She's Got A Perfect Afro — And A Melodious Vision For African Musicians
In February, Ethiopian-born singer Meklit Hadero was flying home from Uganda to the U.S. when her plane had to land unexpectedly near the Arctic Circle. It was so cold that to keep her fingers warm she put on oven mitts (decorated with an African print) that she'd bought to bring home.
A fellow passenger introduced himself: Leelai Demoz, he's Ethiopian, too. He'd just finished co-producing Difret, a movie based on the true story of a 14-year-old Ethiopian girl abducted by a man who wanted to marry her; the girl shot him and was tried for murder.
Hadero and Demoz hung out, hoped to see the Northern Lights (no luck, it was foggy). By coincidence, a few weeks later, Hadero got a call from Lincoln Center to see if she'd sing at a screening of Difret.
So it's a small world for global artists.
And that's especially true for African musicians who've come to the West. They can get together and mix it up in diaspora more readily than on the continent, says Hadero, who left Ethiopia as a toddler in 1981 and now lives in the Bay Area. "There are 437 million people in the Nile Basin. There are all sorts of political tensions around how we share water," she says. "There are barriers to getting to know each other. There's not a lot of access."
Her solution was to co-found the Nile Project, along with Egyptian ethnomusicologist Mina Girgis. They invite musicians from the 10 countries along the Nile River to play together and record an album. She was returning from a three-weeks session in Kampala, Uganda, when she had her Arctic detour.
Back home, Hadero talked about her music, how the Nile Project has changed it — and what it's like to be compared to Joni Mitchell. This interview has been edited for length and clarity.
Did you contribute any songs to the movie?
No, but I wrote a song for the [concert]. It doesn't have a name yet. It's about the strength and resilience of women and what happens when a personal story becomes a way for a whole country to move forward around a particular issue. The story of the film is how [this practice of abducting a bride] became illegal.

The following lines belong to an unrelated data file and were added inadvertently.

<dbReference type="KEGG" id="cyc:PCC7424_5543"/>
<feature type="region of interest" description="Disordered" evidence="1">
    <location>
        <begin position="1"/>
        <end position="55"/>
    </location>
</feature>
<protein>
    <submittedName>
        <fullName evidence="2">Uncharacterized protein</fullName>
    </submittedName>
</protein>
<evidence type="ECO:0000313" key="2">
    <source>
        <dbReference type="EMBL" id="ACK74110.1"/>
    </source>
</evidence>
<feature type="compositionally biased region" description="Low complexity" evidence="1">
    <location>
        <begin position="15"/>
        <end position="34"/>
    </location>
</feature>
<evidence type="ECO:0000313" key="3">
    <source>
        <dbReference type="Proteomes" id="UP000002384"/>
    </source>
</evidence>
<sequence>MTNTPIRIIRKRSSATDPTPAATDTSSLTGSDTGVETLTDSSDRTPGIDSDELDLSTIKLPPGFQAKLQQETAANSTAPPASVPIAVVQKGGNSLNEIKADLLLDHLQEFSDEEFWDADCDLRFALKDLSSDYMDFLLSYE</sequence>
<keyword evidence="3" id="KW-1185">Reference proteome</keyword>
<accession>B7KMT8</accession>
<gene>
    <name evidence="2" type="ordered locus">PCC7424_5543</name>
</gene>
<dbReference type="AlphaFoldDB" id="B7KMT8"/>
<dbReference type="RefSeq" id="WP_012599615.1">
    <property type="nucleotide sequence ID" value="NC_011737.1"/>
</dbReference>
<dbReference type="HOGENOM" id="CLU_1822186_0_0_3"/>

Your new album, We Are Alive, draws from Ethiopia as well — you sing "Kemekem," an Ethiopian folk song.
Kemekem is a slang term in Amharic for freshly mown grass. It's applied to an afro that has been perfectly cut and coiffed. "Kemekem" is a love song sung to a person with a perfect afro. The lyrics are very cute: "You live at the top of the hill, I live at the bottom. Just roll on down and meet me at the bottom."
Wouldn't that mess up the perfect afro?
You just take your pick with you! [Note: Hadero is crowdsourcing videos of afros through July 23 for "Kemekem's" music video.]
Critics compare your spare and intimate style, tinged with folk and jazz, to Joni Mitchell.
Lyrically, she was a huge influence on me. I still think "Just before our love got lost, you said, 'I am as constant as a northern star ...' " is one of the greatest first lines ever.
Do you mind being compared to her?
There's so much music out there that we ask for reference points. But as our world gets smaller, it's harder to categorize music.
How do you categorize your music?
I usually say it sits at the intersection of singer-songwriter and jazz influences — and Ethiopian and East African influences.
What kind of African influences?
I'm really attracted to a kind of super-emotive vibrato that comes from Ethiopia. It appears on my new album.
I read that one song you wrote uses a "five count" you learned from a Sudanese musician at a Nile Project session. What's a five count?
In the Western world, music is typically four or three counts. Sudanese rhythms are out of this world. The five count, it's don dee dee don dee. It has a walking feel. Radiohead also has a song in five: "15 Step."
So does Dave Brubeck, with "Take Five" — five beats per measure. Is that the same as the Sudanese five count?
Dave Brubeck's five count somehow feels a little bit like a swing. The camel walk [another name for the Sudanese five count] feels as though you're traveling across a long distance. These are [rhythms] you get in your body. You can only understand them to a certain degree with your intellect.
Maybe that's why it's hard to talk about what a five count is.
It's difficult to talk about music because we use music to talk about things that are hard to talk about. And it's important to recognize the mysterious aspect to music. You're training your hands and vocal cords to interact with a kind of mystery to produce sound. Music is a mystery, isn't it?
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